The economy has been linked to a decline in births overall that started with the 2008 recession. Minnesota births declined from 73,664 in 2007 to 66,330 last year. But since 2009, the number of multiple births has declined 12 percent while total births only declined 6 percent.
After trying with her husband for a couple of years to have a baby, Lembcke was diagnosed with a hormone imbalance that made her infertile. She became fixated on ways to get pregnant. The notion of a multiple birth was hardly a concern.
"We did fertility treatments for about six months," she said. "I tend to be overly involved when I'm doing things, and it became too much for me. It took a toll on my marriage. It changes who you are."
Lembcke also worried about the physical toll of taking hormone drugs to produce eggs for the IVF process. So she instead searched for ways through diet and exercise to correct her hormone imbalance and improve her chances of pregnancy.
"It's not about getting pregnant at all costs," she said. "It's about starting a family."
Stassart believes the decline in multiple births is due to improvements in assisted reproduction and fertility specialists recommending more conservative attempts to patients.
Fewer embryos implanted
In 2001, nearly half the women 35 and younger who got pregnant through IVF at Stassart's clinic had multiple births. By 2010, only one-third of those pregnancies resulted in twins or more.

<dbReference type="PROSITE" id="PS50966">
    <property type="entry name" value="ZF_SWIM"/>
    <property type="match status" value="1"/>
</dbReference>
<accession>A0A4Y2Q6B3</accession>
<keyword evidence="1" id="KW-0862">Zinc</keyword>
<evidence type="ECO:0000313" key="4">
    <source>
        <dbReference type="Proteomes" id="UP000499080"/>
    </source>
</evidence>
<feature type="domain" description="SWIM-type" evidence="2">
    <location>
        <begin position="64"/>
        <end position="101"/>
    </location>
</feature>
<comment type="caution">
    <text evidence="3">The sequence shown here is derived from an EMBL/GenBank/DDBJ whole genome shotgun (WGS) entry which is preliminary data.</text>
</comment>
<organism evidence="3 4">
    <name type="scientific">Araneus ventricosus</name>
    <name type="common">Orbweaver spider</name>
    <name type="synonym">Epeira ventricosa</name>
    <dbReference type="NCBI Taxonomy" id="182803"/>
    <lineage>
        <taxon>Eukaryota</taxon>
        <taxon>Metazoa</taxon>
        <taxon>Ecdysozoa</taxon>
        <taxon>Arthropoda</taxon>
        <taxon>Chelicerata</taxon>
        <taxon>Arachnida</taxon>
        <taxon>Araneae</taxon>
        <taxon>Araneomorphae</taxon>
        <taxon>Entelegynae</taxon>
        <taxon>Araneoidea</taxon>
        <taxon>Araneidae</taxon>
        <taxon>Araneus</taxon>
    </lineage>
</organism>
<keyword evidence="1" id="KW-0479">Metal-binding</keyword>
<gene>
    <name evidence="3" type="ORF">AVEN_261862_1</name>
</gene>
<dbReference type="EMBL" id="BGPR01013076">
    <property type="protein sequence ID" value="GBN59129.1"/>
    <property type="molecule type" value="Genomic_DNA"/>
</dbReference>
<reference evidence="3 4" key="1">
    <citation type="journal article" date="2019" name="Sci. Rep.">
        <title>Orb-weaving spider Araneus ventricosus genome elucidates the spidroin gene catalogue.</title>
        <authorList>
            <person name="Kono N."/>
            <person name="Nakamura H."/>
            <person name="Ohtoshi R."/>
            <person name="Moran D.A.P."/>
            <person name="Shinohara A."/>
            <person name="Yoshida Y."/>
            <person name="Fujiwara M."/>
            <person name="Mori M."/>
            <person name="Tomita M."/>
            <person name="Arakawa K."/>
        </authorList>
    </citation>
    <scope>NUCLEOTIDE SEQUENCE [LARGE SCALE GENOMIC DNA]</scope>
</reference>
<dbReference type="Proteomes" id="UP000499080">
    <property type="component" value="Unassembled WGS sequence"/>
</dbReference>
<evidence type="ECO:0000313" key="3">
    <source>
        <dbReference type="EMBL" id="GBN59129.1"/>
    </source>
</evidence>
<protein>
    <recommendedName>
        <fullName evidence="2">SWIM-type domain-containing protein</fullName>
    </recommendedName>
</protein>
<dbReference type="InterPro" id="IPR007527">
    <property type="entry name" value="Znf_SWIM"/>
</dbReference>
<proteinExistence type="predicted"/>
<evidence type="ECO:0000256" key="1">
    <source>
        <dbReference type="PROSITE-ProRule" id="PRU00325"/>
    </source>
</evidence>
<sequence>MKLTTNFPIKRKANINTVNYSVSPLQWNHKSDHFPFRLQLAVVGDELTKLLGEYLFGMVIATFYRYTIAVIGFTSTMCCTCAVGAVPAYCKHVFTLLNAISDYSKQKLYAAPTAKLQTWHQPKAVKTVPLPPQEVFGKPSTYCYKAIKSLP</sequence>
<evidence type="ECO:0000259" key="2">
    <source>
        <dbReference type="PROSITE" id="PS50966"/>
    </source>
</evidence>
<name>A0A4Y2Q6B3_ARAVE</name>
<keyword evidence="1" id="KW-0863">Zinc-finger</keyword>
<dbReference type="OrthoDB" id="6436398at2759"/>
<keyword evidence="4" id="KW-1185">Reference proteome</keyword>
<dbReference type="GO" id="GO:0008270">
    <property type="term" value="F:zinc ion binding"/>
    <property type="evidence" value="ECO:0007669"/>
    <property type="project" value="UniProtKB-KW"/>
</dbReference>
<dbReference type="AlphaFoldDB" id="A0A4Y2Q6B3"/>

Many of the high-profile stories of multiple births -- such as the Morrison sextuplets born in Minneapolis in 2007 -- were the result of women taking fertility drugs. But IVF certainly contributed to the rise of multiple births over the past two decades. When doctors produced multiple embryos in vitro, they often implanted two, three or more in women to maximize their odds of pregnancies.
That, too, has changed. The average number of embryos transferred in women younger than 35 at Stassart's clinic, for example, dropped from 2.8 in 2001 to 1.8 in 2010.
Stassart was one of the first fertility doctors in the nation to offer single-embryo transfers with a guaranteed second attempt if the first one failed. Few women took up the offer at first, not wanting to reduce their odds after long struggles trying to conceive. But now, a quarter of eligible women at his clinic try it, and 75 percent get pregnant, he said.
The "unsung hero" is improvements in the freezing of embryos that safely preserve them for future attempts, Stassart said. "Fifteen years ago, it was use them or lose them." Now couples are willing to try single-embryo transfers because they know the frozen embryos can be thawed and used in second attempts.
Odds have improved
Widra said the national society representing fertility clinics now recommends single-embryo transfers for younger, healthier women.
"If you have two top-quality embryos, especially at a young age, there is really minimal if any difference in taking home a baby in transferring one versus two embryos," Widra said. "You're just increasing your chances of twins with two."
Lembcke knows that the odds of IVF have improved even since her battle with infertility started four years ago. But she isn't going back, even though her efforts at naturally improving her fertility didn't work. She and her husband are now pursuing adoption.
"It's expensive to adopt, as well," she said, "but we discovered when we made that decision that we felt relief. Because at the end of the journey we knew there was going to be a child there."
Jeremy Olson 612-673-7744